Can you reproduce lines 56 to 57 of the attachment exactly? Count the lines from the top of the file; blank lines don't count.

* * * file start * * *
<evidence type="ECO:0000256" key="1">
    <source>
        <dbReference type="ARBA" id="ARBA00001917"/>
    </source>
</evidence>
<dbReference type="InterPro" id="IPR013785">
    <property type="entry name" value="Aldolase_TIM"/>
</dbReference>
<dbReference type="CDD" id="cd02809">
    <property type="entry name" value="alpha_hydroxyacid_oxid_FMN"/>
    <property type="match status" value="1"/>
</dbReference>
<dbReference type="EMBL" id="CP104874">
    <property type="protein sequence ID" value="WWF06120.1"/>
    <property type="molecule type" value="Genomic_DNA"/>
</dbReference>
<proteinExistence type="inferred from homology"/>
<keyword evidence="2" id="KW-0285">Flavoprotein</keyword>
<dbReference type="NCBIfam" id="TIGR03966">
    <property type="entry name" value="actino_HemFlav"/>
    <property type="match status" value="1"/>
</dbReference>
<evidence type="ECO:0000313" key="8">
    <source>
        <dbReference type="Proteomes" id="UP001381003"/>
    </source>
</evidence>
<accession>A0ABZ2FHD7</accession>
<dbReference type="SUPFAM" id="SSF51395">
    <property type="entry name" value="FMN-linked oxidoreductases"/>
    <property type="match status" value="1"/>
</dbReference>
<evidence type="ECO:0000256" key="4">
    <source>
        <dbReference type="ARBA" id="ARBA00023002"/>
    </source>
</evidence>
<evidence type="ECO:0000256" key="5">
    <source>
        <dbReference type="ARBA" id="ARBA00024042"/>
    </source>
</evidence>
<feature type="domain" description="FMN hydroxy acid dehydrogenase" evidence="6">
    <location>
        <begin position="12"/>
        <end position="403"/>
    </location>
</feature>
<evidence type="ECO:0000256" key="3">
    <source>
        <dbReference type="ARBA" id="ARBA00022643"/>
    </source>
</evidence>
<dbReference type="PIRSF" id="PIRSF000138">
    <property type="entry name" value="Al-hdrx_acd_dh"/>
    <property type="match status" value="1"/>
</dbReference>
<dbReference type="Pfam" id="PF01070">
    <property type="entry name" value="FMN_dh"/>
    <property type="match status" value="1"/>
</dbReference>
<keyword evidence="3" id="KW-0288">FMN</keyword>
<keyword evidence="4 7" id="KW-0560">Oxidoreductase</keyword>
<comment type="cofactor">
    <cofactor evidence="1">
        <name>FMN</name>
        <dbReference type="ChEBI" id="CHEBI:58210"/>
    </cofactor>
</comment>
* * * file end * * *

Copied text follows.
    <property type="match status" value="1"/>
</dbReference>